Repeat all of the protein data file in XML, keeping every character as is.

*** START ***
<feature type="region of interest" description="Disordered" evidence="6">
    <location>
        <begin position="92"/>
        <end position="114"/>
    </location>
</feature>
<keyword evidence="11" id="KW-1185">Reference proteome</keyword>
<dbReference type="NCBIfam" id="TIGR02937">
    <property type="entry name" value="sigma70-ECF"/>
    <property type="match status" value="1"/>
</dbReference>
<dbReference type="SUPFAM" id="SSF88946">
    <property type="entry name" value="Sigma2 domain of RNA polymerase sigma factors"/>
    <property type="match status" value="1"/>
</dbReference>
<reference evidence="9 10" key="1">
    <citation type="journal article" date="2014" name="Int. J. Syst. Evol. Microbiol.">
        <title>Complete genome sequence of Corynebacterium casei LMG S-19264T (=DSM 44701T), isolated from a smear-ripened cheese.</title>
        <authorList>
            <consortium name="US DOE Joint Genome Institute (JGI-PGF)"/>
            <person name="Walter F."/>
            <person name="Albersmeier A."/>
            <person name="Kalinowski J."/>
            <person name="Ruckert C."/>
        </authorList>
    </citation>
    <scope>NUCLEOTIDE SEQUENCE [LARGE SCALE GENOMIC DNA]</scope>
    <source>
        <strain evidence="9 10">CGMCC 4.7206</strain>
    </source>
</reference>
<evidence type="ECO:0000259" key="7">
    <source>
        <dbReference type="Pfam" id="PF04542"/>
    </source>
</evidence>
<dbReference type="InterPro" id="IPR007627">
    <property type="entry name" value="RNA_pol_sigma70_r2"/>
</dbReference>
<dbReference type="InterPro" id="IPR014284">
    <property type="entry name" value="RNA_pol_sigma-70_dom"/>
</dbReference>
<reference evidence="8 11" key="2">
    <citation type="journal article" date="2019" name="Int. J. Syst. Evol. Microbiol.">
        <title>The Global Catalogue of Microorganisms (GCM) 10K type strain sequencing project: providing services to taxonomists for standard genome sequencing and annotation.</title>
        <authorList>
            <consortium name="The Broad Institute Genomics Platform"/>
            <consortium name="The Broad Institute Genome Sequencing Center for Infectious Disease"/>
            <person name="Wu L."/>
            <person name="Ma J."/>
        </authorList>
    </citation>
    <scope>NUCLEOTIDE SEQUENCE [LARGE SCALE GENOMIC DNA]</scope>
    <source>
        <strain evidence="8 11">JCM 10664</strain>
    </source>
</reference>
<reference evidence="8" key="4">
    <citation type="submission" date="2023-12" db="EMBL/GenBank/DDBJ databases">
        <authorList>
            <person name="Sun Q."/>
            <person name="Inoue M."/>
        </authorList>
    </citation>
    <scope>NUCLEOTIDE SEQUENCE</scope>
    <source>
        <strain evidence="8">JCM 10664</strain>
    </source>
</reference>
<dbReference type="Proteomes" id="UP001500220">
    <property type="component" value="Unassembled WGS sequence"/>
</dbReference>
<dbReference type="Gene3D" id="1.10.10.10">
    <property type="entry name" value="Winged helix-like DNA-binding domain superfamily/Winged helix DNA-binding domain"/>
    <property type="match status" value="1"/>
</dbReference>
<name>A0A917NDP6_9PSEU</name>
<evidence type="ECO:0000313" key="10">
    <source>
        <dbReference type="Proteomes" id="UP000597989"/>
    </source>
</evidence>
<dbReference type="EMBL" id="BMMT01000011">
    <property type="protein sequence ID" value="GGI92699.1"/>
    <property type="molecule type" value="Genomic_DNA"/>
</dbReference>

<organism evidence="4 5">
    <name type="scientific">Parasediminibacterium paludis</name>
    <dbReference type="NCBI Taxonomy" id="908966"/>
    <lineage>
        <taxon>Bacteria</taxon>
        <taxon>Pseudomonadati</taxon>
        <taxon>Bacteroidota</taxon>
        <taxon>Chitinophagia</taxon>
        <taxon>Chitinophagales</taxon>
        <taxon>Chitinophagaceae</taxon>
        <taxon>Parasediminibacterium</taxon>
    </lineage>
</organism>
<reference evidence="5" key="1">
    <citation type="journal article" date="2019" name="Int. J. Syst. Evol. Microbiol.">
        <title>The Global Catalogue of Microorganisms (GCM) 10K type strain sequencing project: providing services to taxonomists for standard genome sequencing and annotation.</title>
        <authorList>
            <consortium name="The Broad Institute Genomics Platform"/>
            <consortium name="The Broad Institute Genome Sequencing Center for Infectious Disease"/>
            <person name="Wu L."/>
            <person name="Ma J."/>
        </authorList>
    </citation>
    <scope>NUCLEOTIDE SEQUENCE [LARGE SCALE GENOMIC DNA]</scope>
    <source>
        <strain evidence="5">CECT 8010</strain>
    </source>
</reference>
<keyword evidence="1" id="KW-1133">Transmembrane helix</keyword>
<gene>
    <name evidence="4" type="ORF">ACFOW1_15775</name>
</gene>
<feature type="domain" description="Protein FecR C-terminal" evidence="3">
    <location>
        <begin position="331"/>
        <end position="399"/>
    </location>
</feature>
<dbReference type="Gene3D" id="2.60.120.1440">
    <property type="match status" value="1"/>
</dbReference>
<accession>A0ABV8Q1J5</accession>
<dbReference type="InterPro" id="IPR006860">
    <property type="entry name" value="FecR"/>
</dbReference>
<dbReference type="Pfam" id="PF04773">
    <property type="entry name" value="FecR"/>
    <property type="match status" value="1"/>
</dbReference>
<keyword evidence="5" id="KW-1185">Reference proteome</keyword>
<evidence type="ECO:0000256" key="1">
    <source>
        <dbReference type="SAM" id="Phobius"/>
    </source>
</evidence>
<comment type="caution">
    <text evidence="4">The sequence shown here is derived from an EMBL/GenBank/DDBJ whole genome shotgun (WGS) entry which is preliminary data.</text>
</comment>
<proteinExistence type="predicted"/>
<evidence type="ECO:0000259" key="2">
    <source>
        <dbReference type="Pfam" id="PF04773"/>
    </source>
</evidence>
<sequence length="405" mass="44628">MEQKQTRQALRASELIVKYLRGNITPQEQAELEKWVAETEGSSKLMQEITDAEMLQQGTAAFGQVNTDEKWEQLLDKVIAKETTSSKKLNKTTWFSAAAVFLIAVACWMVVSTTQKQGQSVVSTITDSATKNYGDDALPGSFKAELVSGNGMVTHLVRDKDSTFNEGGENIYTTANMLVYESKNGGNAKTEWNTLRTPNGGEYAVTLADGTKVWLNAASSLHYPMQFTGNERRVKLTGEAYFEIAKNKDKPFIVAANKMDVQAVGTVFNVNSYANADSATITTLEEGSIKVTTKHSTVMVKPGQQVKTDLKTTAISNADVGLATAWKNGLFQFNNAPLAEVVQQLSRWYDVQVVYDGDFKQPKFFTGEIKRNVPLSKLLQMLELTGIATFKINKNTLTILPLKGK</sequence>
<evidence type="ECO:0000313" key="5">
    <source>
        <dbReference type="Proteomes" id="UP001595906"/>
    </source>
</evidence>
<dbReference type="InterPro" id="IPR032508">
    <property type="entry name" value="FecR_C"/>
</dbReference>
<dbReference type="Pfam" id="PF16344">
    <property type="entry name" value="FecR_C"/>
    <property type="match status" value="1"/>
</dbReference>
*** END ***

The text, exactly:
<feature type="region of interest" description="Disordered" evidence="6">
    <location>
        <begin position="92"/>
        <end position="114"/>
    </location>
</feature>
<keyword evidence="11" id="KW-1185">Reference proteome</keyword>
<dbReference type="NCBIfam" id="TIGR02937">
    <property type="entry name" value="sigma70-ECF"/>
    <property type="match status" value="1"/>
</dbReference>
<dbReference type="SUPFAM" id="SSF88946">
    <property type="entry name" value="Sigma2 domain of RNA polymerase sigma factors"/>
    <property type="match status" value="1"/>
</dbReference>
<reference evidence="9 10" key="1">
    <citation type="journal article" date="2014" name="Int. J. Syst. Evol. Microbiol.">
        <title>Complete genome sequence of Corynebacterium casei LMG S-19264T (=DSM 44701T), isolated from a smear-ripened cheese.</title>
        <authorList>
            <consortium name="US DOE Joint Genome Institute (JGI-PGF)"/>
            <person name="Walter F."/>
            <person name="Albersmeier A."/>
            <person name="Kalinowski J."/>
            <person name="Ruckert C."/>
        </authorList>
    </citation>
    <scope>NUCLEOTIDE SEQUENCE [LARGE SCALE GENOMIC DNA]</scope>
    <source>
        <strain evidence="9 10">CGMCC 4.7206</strain>
    </source>
</reference>
<evidence type="ECO:0000259" key="7">
    <source>
        <dbReference type="Pfam" id="PF04542"/>
    </source>
</evidence>
<dbReference type="InterPro" id="IPR007627">
    <property type="entry name" value="RNA_pol_sigma70_r2"/>
</dbReference>
<dbReference type="InterPro" id="IPR014284">
    <property type="entry name" value="RNA_pol_sigma-70_dom"/>
</dbReference>
<reference evidence="8 11" key="2">
    <citation type="journal article" date="2019" name="Int. J. Syst. Evol. Microbiol.">
        <title>The Global Catalogue of Microorganisms (GCM) 10K type strain sequencing project: providing services to taxonomists for standard genome sequencing and annotation.</title>
        <authorList>
            <consortium name="The Broad Institute Genomics Platform"/>
            <consortium name="The Broad Institute Genome Sequencing Center for Infectious Disease"/>
            <person name="Wu L."/>
            <person name="Ma J."/>
        </authorList>
    </citation>
    <scope>NUCLEOTIDE SEQUENCE [LARGE SCALE GENOMIC DNA]</scope>
    <source>
        <strain evidence="8 11">JCM 10664</strain>
    </source>
</reference>
<reference evidence="8" key="4">
    <citation type="submission" date="2023-12" db="EMBL/GenBank/DDBJ databases">
        <authorList>
            <person name="Sun Q."/>
            <person name="Inoue M."/>
        </authorList>
    </citation>
    <scope>NUCLEOTIDE SEQUENCE</scope>
    <source>
        <strain evidence="8">JCM 10664</strain>
    </source>
</reference>
<dbReference type="Proteomes" id="UP001500220">
    <property type="component" value="Unassembled WGS sequence"/>
</dbReference>
<dbReference type="Gene3D" id="1.10.10.10">
    <property type="entry name" value="Winged helix-like DNA-binding domain superfamily/Winged helix DNA-binding domain"/>
    <property type="match status" value="1"/>
</dbReference>
<name>A0A917NDP6_9PSEU</name>
<evidence type="ECO:0000313" key="10">
    <source>
        <dbReference type="Proteomes" id="UP000597989"/>
    </source>
</evidence>
<dbReference type="EMBL" id="BMMT01000011">
    <property type="protein sequence ID" value="GGI92699.1"/>
    <property type="molecule type" value="Genomic_DNA"/>
</dbReference>

<organism evidence="4 5">
    <name type="scientific">Parasediminibacterium paludis</name>
    <dbReference type="NCBI Taxonomy" id="908966"/>
    <lineage>
        <taxon>Bacteria</taxon>
        <taxon>Pseudomonadati</taxon>
        <taxon>Bacteroidota</taxon>
        <taxon>Chitinophagia</taxon>
        <taxon>Chitinophagales</taxon>
        <taxon>Chitinophagaceae</taxon>
        <taxon>Parasediminibacterium</taxon>
    </lineage>
</organism>
<reference evidence="5" key="1">
    <citation type="journal article" date="2019" name="Int. J. Syst. Evol. Microbiol.">
        <title>The Global Catalogue of Microorganisms (GCM) 10K type strain sequencing project: providing services to taxonomists for standard genome sequencing and annotation.</title>
        <authorList>
            <consortium name="The Broad Institute Genomics Platform"/>
            <consortium name="The Broad Institute Genome Sequencing Center for Infectious Disease"/>
            <person name="Wu L."/>
            <person name="Ma J."/>
        </authorList>
    </citation>
    <scope>NUCLEOTIDE SEQUENCE [LARGE SCALE GENOMIC DNA]</scope>
    <source>
        <strain evidence="5">CECT 8010</strain>
    </source>
</reference>
<keyword evidence="1" id="KW-1133">Transmembrane helix</keyword>
<gene>
    <name evidence="4" type="ORF">ACFOW1_15775</name>
</gene>
<feature type="domain" description="Protein FecR C-terminal" evidence="3">
    <location>
        <begin position="331"/>
        <end position="399"/>
    </location>
</feature>
<dbReference type="Gene3D" id="2.60.120.1440">
    <property type="match status" value="1"/>
</dbReference>
<accession>A0ABV8Q1J5</accession>
<dbReference type="InterPro" id="IPR006860">
    <property type="entry name" value="FecR"/>
</dbReference>
<dbReference type="Pfam" id="PF04773">
    <property type="entry name" value="FecR"/>
    <property type="match status" value="1"/>
</dbReference>
<keyword evidence="5" id="KW-1185">Reference proteome</keyword>
<evidence type="ECO:0000256" key="1">
    <source>
        <dbReference type="SAM" id="Phobius"/>
    </source>
</evidence>
<comment type="caution">
    <text evidence="4">The sequence shown here is derived from an EMBL/GenBank/DDBJ whole genome shotgun (WGS) entry which is preliminary data.</text>
</comment>
<proteinExistence type="predicted"/>
<evidence type="ECO:0000259" key="2">
    <source>
        <dbReference type="Pfam" id="PF04773"/>
    </source>
</evidence>
<sequence length="405" mass="44628">MEQKQTRQALRASELIVKYLRGNITPQEQAELEKWVAETEGSSKLMQEITDAEMLQQGTAAFGQVNTDEKWEQLLDKVIAKETTSSKKLNKTTWFSAAAVFLIAVACWMVVSTTQKQGQSVVSTITDSATKNYGDDALPGSFKAELVSGNGMVTHLVRDKDSTFNEGGENIYTTANMLVYESKNGGNAKTEWNTLRTPNGGEYAVTLADGTKVWLNAASSLHYPMQFTGNERRVKLTGEAYFEIAKNKDKPFIVAANKMDVQAVGTVFNVNSYANADSATITTLEEGSIKVTTKHSTVMVKPGQQVKTDLKTTAISNADVGLATAWKNGLFQFNNAPLAEVVQQLSRWYDVQVVYDGDFKQPKFFTGEIKRNVPLSKLLQMLELTGIATFKINKNTLTILPLKGK</sequence>
<evidence type="ECO:0000313" key="5">
    <source>
        <dbReference type="Proteomes" id="UP001595906"/>
    </source>
</evidence>
<dbReference type="InterPro" id="IPR032508">
    <property type="entry name" value="FecR_C"/>
</dbReference>
<dbReference type="Pfam" id="PF16344">
    <property type="entry name" value="FecR_C"/>
    <property type="match status" value="1"/>
</dbReference>